Mausner JSKS (1985) Mausner and Bahn epidemiology: an introductory text. WB Saunders, PhiladelphiaGoogle Scholar
  18. 18.
    Committee on Standards and Practice Parameters, Apfelbaum JL, Connis RT et al (2012) Practice advisory for preanesthesia evaluation: an updated report by the American society of anesthesiologists task force on preanesthesia evaluation. Anesthesiology 116:522–538Google Scholar
  19. 19.
    Doerfler ME, Kaufman B, Goldenberg AS (1996) Central venous catheter placement in patients with disorders of hemostasis. Chest 110:185–188CrossRefPubMedGoogle Scholar
  20. 20.
    Weigand K, Encke J, Meyer FJ et al (2009) Low levels of prothrombin time (INR) and platelets do not increase the risk of significant bleeding when placing central venous catheters. Med Klin 104:331–335CrossRefGoogle Scholar
  21. 21.
    (1996) A randomized trial comparing the effect of prophylactic intravenous fresh frozen plasma, gelatin or glucose on early mortality and morbidity in preterm babies. The Northern Neonatal Nursing Initiative [NNNI] Trial Group. Eur J Pediatr 155:580–588Google Scholar
  22. 22.
    Shaw PH, Reynolds S, Gunawardena S et al (2008) The prevalence of bleeding disorders among healthy pediatric patients with abnormal preprocedural coagulation studies. J Pediatr Hematol Oncol 30:135–141CrossRefPubMedGoogle Scholar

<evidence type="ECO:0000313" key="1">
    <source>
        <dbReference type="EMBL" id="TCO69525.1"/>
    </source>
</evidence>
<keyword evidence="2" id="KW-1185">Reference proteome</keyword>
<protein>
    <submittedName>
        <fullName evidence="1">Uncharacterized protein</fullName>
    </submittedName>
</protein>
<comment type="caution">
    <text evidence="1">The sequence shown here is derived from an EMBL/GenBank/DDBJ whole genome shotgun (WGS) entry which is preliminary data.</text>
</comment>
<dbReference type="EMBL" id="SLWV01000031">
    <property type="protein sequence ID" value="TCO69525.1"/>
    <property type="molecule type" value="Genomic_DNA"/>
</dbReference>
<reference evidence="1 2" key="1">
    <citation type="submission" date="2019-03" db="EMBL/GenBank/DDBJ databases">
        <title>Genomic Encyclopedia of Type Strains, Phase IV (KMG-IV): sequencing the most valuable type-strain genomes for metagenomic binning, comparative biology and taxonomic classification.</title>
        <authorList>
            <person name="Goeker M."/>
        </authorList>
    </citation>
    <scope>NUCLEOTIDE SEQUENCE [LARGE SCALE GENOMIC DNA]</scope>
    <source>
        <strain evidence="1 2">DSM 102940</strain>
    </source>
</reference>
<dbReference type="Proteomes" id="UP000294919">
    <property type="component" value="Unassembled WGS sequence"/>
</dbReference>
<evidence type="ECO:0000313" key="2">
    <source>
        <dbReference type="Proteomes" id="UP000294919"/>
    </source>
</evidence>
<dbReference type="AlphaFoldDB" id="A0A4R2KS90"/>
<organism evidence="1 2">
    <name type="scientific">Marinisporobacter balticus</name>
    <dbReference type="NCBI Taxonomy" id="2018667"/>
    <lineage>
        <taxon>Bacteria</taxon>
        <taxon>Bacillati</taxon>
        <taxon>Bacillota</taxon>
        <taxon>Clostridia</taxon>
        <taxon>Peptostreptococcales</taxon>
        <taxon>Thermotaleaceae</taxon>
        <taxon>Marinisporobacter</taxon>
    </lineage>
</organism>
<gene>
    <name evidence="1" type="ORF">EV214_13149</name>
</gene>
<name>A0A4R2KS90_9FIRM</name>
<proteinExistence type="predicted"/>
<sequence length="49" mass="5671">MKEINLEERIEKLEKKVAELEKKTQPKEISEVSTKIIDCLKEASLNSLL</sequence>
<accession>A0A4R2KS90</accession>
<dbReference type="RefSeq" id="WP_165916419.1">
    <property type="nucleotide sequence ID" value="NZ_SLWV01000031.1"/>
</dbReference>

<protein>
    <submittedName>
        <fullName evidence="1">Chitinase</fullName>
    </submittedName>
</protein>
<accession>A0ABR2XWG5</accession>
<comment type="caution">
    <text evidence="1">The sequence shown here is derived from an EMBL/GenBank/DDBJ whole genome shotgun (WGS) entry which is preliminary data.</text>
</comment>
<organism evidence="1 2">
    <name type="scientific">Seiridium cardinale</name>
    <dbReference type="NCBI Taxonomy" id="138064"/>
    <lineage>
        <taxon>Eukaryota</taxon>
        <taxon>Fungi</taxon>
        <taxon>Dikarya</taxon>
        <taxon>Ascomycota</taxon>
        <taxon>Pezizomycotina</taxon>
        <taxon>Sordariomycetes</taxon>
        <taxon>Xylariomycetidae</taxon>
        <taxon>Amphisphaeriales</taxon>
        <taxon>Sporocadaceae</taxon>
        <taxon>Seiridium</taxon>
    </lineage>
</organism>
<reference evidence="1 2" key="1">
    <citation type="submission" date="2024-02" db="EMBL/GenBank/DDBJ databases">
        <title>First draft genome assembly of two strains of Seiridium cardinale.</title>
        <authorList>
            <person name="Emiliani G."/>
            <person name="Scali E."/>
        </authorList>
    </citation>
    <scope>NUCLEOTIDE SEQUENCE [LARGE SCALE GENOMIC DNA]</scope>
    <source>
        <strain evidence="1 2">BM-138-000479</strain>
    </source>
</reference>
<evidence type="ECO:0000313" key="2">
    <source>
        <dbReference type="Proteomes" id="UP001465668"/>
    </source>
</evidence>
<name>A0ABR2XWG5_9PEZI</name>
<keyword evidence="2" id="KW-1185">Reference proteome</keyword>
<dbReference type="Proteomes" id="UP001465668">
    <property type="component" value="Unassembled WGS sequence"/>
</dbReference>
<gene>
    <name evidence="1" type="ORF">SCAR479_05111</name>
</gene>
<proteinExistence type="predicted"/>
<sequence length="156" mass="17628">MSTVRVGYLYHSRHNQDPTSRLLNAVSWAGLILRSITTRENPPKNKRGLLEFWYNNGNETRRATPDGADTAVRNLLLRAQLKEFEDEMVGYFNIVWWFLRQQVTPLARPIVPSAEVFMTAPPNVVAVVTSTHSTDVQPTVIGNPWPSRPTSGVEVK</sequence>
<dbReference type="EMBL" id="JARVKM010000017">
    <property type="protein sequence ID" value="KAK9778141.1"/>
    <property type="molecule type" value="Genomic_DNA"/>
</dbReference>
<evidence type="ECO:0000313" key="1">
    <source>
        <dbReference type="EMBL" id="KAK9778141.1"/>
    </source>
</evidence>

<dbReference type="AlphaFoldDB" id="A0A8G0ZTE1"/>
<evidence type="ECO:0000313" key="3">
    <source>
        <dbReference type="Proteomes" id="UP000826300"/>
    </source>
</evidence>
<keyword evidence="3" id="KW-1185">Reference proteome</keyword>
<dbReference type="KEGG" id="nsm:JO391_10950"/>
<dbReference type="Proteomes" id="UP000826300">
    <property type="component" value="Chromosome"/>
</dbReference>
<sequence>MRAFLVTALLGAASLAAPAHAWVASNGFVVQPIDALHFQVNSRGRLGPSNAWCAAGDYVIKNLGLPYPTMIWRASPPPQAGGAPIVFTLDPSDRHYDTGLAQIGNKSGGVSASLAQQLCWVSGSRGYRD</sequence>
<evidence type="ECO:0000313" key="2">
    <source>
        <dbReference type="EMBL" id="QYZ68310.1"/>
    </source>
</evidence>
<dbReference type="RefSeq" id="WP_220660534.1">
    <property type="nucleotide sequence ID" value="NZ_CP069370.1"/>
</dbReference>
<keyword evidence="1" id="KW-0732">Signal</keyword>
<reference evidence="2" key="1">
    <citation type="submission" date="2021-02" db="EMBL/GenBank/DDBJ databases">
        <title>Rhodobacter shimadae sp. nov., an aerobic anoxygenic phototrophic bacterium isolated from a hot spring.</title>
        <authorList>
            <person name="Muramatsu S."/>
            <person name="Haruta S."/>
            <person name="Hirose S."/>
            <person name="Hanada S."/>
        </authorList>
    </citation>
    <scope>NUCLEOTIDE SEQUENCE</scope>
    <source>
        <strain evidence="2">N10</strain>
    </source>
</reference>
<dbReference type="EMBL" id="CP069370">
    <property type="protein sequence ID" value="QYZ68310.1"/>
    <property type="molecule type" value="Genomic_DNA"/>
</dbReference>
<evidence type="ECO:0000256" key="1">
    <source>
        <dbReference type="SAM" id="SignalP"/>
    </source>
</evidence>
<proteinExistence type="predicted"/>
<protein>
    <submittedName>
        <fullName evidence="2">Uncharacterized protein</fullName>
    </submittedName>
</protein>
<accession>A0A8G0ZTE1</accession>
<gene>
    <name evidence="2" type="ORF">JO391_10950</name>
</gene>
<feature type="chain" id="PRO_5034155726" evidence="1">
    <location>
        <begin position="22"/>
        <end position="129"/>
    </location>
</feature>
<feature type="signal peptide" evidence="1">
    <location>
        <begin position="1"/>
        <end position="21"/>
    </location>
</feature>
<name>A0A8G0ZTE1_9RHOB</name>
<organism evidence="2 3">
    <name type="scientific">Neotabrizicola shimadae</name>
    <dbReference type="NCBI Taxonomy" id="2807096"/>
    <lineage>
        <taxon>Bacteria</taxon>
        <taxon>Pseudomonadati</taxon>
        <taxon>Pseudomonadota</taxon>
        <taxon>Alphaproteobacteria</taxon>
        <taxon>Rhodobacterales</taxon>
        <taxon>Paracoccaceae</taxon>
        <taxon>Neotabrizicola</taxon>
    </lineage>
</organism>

23. 23.
    Zwack GC, Derkay CS (1997) The utility of preoperative hemostatic assessment in adenotonsillectomy. Int J Pediatr Otorhinolaryngol 39:67–76CrossRefPubMedGoogle Scholar
  24. 24.
    Thomas GK, Arbon RA (1970) Preoperative screening for potential T&A bleeding. Arch Otolaryngol 91:453–456CrossRefPubMedGoogle Scholar
  25. 25.
    Watson HG, Greaves M (2008) Can we predict bleeding? Semin Thromb Hemost 34:97–103CrossRefPubMedGoogle Scholar
  26. 26.
    Stanworth SJ (2007) The evidence-based use of FFP and cryoprecipitate for abnormalities of coagulation tests and clinical coagulopathy. Hematology Am Soc Hematol Educ Program. 2007:179–186Google Scholar
  27. 27.
    Stanworth SJ, Brunskill SJ, Hyde CJ et al (2004) Is fresh frozen plasma clinically effective? A systematic review of randomized controlled trials. Br J Haematol 126:139–152CrossRefPubMedGoogle Scholar
  28. 28.
    Shander A, Hofmann A, Ozawa S et al (2010) Activity-based costs of blood transfusions in surgical patients at four hospitals. Transfusion 50:753–765CrossRefPubMedGoogle Scholar

Copyright information

© Springer-Verlag Berlin Heidelberg 2015

Authors and Affiliations

  • Joel Woodley-Cook
    • 1
  • Joao Amaral
    • 1
  • Bairbre Connolly
    • 1
  • Leonardo R. Brandão
    • 2
    Email author
  1. 1.Diagnostic Imaging, Image Guided TherapyThe Hospital for Sick ChildrenTorontoCanada
  2. 2.Division of Haematology/OncologyThe Hospital for Sick ChildrenTorontoCanada

Personalised recommendations